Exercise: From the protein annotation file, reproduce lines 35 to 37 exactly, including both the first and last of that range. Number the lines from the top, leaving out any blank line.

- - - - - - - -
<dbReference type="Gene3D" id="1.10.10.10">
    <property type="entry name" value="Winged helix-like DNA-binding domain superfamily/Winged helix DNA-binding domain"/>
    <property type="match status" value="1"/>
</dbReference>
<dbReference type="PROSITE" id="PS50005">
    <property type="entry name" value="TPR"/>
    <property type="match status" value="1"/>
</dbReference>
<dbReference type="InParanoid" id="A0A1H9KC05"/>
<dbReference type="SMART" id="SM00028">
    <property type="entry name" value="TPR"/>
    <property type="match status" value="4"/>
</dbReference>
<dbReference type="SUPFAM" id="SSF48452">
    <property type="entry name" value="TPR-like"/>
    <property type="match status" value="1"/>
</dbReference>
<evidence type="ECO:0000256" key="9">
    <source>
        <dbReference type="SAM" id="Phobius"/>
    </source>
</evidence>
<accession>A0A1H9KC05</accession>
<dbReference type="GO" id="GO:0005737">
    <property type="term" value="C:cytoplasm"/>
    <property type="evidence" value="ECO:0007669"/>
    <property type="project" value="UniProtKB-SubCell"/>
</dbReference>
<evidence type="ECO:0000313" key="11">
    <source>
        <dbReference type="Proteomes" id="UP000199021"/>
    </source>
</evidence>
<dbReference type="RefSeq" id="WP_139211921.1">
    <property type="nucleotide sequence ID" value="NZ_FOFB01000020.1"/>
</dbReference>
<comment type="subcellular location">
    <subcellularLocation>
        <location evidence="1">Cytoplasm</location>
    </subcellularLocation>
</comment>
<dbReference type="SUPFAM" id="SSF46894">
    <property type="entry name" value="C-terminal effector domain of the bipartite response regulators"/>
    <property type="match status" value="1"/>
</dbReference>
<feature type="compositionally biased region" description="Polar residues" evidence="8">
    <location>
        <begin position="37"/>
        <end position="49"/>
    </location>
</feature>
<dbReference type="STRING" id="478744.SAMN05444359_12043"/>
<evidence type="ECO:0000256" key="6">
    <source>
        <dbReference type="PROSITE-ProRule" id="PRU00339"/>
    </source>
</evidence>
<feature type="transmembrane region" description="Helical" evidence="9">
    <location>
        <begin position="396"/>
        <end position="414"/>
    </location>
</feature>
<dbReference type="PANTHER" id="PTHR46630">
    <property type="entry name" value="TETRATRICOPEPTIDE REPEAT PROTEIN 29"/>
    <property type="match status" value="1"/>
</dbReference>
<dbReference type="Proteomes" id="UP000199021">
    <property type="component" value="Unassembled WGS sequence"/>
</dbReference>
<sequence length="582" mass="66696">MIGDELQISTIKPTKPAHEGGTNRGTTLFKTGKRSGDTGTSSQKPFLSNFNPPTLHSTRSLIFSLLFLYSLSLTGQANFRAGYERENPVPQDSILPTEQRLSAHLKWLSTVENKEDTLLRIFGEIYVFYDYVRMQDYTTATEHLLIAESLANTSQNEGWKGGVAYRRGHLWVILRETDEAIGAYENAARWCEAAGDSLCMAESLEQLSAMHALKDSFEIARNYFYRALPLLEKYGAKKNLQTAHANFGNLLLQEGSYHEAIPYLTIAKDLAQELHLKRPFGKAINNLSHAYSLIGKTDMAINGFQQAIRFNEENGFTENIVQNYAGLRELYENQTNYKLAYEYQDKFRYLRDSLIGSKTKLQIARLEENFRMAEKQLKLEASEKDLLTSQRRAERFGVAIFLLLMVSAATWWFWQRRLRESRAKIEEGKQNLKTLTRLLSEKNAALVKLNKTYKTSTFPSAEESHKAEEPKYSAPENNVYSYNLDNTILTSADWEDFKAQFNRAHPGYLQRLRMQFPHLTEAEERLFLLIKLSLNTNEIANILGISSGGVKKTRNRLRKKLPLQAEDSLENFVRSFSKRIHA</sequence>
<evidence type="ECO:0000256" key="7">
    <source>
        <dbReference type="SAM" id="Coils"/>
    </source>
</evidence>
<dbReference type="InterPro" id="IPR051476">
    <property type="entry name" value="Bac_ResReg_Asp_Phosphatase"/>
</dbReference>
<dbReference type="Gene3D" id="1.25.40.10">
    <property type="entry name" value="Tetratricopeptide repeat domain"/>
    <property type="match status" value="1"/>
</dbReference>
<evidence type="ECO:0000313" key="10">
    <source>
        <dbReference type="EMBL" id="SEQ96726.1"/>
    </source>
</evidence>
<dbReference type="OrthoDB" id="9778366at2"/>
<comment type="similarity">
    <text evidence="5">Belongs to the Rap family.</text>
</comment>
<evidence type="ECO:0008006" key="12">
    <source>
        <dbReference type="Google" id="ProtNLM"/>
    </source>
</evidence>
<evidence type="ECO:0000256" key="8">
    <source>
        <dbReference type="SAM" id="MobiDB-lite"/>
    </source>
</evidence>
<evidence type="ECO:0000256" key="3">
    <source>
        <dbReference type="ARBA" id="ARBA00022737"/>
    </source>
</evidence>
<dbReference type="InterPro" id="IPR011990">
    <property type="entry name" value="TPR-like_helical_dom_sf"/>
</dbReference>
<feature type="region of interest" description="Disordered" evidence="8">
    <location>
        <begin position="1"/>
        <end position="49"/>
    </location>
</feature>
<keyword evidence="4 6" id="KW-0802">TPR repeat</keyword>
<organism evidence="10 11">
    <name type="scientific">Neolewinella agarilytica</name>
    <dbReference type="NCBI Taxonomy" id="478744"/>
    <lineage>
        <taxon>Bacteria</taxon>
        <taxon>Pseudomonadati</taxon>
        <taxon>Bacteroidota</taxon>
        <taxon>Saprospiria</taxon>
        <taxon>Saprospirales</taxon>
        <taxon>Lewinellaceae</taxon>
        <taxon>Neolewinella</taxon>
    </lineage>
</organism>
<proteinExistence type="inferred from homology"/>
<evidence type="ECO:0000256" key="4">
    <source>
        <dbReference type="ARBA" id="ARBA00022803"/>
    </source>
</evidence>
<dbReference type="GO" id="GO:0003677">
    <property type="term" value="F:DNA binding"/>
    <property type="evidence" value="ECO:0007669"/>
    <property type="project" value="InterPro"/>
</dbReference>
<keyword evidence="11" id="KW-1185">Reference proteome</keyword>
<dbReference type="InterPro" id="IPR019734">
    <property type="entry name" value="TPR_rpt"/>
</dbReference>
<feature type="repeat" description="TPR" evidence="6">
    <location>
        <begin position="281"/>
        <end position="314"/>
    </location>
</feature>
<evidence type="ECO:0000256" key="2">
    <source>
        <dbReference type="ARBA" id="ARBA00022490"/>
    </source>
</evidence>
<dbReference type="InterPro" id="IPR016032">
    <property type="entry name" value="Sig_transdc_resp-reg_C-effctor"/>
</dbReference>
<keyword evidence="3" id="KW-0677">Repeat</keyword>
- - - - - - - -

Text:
    <property type="nucleotide sequence ID" value="NZ_FOFB01000020.1"/>
</dbReference>
<comment type="subcellular location">